At the time of English Civil War (1642-51), the town of King's Lynn actually supported both sides, at the outset it backed parliament, but after switched sides and was consequently seized by the Parliamentarians after being under seige for several weeks. Over the following couple of centuries King's Lynn's significance as a port lessened in alignment with slump in the wool exporting industry, whilst it did still carry on dispatching grain and importing iron, timber and pitch to a lesser degree. The port of King's Lynn on top of that impacted by the expansion of westerly ports like Bristol, which boomed following the discovery of the Americas.

The Lattice House Inn, King's Lynn - geograph.org.uk - 1589499There was nevertheless a considerable coastal and local commerce to keep the port working over these times and later King's Lynn flourished yet again with the importation of wine arriving from Portugal, France and Spain. In addition the shipment of agricultural produce escalated following the fens were drained through the mid-seventeenth century, it also started a major shipbuilding industry. The railway arrived in King's Lynn in the 1840s, delivering more visitors, prosperity and trade to the town. The populace of Kings Lynn expanded dramatically during the Sixties since it became a London overflow town.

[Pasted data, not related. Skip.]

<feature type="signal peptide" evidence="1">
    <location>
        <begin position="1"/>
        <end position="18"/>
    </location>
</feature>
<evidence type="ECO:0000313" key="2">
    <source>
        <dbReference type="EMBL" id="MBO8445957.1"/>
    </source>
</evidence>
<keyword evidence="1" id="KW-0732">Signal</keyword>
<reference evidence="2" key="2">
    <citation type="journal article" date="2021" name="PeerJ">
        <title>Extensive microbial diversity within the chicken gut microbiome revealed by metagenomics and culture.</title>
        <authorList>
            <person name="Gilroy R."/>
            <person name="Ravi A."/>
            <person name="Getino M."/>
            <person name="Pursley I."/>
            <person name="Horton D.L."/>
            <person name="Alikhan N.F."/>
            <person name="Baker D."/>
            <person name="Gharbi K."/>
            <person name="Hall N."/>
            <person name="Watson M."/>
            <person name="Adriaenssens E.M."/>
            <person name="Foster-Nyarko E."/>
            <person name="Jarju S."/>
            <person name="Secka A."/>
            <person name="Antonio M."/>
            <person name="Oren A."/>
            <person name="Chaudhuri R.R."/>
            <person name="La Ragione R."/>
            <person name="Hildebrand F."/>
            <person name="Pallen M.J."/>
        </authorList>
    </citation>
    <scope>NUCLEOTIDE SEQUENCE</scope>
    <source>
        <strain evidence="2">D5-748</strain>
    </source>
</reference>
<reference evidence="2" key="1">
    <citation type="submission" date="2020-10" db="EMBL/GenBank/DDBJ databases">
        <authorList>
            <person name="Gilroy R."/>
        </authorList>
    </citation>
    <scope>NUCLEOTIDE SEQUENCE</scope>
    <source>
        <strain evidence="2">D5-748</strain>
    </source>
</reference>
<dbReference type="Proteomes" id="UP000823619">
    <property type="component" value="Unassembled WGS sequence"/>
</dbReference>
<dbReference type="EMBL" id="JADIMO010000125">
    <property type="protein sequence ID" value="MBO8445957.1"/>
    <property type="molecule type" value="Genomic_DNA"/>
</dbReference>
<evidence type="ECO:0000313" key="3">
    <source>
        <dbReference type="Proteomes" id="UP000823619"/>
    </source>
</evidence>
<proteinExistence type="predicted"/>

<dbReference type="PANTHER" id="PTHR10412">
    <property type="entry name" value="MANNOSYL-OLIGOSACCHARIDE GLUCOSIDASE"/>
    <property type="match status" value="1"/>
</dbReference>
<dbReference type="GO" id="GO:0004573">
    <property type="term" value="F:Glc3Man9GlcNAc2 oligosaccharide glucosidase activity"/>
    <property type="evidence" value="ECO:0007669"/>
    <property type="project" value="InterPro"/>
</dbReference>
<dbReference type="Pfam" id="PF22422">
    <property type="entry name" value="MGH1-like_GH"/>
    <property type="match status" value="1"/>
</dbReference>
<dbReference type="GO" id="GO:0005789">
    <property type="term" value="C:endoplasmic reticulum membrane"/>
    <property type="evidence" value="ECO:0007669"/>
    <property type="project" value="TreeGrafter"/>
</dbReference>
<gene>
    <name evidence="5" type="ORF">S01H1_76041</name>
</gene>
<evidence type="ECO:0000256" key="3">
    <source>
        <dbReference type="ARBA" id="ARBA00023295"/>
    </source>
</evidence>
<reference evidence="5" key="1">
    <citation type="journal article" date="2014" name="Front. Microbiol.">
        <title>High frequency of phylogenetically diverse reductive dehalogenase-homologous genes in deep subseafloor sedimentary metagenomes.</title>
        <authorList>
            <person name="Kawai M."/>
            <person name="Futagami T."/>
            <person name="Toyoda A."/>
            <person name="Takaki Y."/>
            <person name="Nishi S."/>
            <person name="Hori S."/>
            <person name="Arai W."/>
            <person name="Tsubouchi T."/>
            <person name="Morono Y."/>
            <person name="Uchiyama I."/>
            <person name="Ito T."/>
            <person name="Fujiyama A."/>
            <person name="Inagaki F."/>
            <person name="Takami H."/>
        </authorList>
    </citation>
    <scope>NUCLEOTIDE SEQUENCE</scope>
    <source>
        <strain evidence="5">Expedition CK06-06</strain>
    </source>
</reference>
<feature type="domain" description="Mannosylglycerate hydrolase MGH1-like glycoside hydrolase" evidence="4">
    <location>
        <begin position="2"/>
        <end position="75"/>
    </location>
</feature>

King's Lynn can be accessed by means of the A17, the A10 or the A149, it's around 38 miles from Norwich and 94 miles from The city of london. King's Lynn could also be reached by railway, the closest overseas airport to King's Lynn is Norwich (driving distance - 46 miles) a drive of about one hour.

A selection of Kings Lynn streets and roads: Allen Close, Pasture Close, Lower Farm, Austin Fields, St Peters Close, Three Tuns, Marshland Street, Kingsway, Capgrave Avenue, Queens Avenue, Birkbeck Cottages, Wimbotsham Road, Jubilee Rise, Common End, Pales Green, The Howards, Anchor Road, St Johns Road, Gonville Close, Norman Way, Rye Close, Colney Court, Lancaster Road, Strickland Close, Choseley Road, Horsleys Fields, King William Close, Sedgeford Road, Field End Close, High House Farm, Gidney Drive, New Roman Bank, Ladywood Close, Stow Corner, Baldwin Road, Marram Way, The Beach, Eastfields, Wheatley Drive, Williman Close, Old Hall Drive, Mallard Close, Beech Crescent, St Anns Street, Bourne Close, Elmhurst Drive, Daseleys Close, Hawthorns, Chalk Pit Close, Marsh Road, Park Lane.